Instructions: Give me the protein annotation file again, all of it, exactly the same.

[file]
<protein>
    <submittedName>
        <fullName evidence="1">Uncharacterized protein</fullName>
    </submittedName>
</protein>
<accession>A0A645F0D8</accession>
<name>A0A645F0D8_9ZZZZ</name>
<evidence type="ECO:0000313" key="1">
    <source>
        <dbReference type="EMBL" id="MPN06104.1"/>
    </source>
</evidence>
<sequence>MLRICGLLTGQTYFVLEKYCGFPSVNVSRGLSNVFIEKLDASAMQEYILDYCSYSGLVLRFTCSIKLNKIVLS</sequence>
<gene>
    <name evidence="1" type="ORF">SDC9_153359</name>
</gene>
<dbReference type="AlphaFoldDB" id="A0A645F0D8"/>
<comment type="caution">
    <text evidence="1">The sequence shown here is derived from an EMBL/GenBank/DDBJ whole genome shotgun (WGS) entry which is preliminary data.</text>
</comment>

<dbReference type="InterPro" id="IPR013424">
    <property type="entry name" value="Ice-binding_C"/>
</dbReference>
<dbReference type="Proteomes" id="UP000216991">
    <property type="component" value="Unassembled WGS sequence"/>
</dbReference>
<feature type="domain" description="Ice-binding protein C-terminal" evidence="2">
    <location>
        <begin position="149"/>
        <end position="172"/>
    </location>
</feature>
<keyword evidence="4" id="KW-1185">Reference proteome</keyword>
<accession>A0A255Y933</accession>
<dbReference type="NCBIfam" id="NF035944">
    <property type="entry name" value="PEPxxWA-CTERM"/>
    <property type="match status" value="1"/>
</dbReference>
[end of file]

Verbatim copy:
<protein>
    <submittedName>
        <fullName evidence="1">Uncharacterized protein</fullName>
    </submittedName>
</protein>
<accession>A0A645F0D8</accession>
<name>A0A645F0D8_9ZZZZ</name>
<evidence type="ECO:0000313" key="1">
    <source>
        <dbReference type="EMBL" id="MPN06104.1"/>
    </source>
</evidence>
<sequence>MLRICGLLTGQTYFVLEKYCGFPSVNVSRGLSNVFIEKLDASAMQEYILDYCSYSGLVLRFTCSIKLNKIVLS</sequence>
<gene>
    <name evidence="1" type="ORF">SDC9_153359</name>
</gene>
<dbReference type="AlphaFoldDB" id="A0A645F0D8"/>
<comment type="caution">
    <text evidence="1">The sequence shown here is derived from an EMBL/GenBank/DDBJ whole genome shotgun (WGS) entry which is preliminary data.</text>
</comment>

<dbReference type="InterPro" id="IPR013424">
    <property type="entry name" value="Ice-binding_C"/>
</dbReference>
<dbReference type="Proteomes" id="UP000216991">
    <property type="component" value="Unassembled WGS sequence"/>
</dbReference>
<feature type="domain" description="Ice-binding protein C-terminal" evidence="2">
    <location>
        <begin position="149"/>
        <end position="172"/>
    </location>
</feature>
<keyword evidence="4" id="KW-1185">Reference proteome</keyword>
<accession>A0A255Y933</accession>
<dbReference type="NCBIfam" id="NF035944">
    <property type="entry name" value="PEPxxWA-CTERM"/>
    <property type="match status" value="1"/>
</dbReference>